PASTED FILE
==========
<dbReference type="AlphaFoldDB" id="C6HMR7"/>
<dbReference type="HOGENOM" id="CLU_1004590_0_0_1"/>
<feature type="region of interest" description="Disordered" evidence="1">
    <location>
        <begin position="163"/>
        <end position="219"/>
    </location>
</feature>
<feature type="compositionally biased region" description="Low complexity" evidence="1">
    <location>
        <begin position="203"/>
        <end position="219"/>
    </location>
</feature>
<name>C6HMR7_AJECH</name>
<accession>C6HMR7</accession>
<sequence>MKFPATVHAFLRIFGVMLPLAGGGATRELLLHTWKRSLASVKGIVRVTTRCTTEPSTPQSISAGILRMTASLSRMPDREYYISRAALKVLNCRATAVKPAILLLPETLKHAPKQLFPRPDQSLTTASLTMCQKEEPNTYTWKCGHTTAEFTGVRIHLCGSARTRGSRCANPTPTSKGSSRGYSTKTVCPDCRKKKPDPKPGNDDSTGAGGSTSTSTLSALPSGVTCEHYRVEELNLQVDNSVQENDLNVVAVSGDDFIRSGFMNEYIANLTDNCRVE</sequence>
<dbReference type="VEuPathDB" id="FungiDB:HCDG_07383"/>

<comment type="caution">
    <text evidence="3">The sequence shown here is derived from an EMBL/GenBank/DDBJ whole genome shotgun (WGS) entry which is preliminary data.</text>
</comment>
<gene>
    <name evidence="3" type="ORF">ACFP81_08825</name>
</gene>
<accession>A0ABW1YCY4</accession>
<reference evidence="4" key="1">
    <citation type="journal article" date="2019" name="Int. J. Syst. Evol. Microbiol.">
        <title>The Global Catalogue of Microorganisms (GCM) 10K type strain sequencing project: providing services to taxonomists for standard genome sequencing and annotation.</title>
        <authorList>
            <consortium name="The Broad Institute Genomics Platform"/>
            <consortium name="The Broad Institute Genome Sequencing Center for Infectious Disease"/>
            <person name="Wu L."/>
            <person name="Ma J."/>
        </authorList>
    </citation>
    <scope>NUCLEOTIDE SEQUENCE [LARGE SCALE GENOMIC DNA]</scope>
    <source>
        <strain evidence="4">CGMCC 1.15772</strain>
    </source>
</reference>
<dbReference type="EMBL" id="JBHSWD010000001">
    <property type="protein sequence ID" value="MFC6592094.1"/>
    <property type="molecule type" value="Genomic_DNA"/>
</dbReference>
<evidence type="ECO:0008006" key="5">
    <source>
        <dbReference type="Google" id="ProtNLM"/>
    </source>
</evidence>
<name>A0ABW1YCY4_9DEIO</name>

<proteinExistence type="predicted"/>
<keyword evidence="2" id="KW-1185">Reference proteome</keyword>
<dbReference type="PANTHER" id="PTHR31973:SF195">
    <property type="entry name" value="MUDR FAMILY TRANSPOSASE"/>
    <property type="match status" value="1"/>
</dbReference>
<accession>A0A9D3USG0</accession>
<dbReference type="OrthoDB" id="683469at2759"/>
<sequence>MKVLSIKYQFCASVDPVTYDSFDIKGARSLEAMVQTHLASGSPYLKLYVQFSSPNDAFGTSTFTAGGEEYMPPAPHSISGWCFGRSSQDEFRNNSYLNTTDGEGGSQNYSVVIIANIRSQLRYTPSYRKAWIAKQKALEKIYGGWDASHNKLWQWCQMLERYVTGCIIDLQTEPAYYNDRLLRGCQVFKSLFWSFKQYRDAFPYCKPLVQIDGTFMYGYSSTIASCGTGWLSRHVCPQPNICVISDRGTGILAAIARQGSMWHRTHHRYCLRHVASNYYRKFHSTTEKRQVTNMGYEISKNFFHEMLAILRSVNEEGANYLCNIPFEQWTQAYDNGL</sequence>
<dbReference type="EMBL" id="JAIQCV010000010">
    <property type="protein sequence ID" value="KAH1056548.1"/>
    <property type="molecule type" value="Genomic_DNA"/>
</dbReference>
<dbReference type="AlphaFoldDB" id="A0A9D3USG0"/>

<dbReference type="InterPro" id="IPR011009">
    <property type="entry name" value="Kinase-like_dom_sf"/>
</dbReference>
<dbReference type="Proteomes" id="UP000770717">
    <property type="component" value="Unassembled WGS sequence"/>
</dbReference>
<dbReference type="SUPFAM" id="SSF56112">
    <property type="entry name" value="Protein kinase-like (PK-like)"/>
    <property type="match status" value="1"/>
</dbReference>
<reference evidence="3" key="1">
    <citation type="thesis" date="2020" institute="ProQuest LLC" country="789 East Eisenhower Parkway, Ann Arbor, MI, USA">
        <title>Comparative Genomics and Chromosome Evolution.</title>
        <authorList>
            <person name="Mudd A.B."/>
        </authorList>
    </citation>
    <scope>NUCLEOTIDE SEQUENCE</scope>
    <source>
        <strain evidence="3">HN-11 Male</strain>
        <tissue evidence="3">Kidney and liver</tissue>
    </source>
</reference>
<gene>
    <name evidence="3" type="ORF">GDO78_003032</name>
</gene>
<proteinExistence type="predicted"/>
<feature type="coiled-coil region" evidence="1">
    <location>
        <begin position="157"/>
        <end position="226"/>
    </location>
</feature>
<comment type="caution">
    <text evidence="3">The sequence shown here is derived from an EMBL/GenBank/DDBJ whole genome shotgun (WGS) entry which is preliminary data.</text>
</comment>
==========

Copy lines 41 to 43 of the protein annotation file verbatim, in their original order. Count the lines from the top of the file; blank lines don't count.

<dbReference type="EMBL" id="JBHSWD010000001">
    <property type="protein sequence ID" value="MFC6592094.1"/>
    <property type="molecule type" value="Genomic_DNA"/>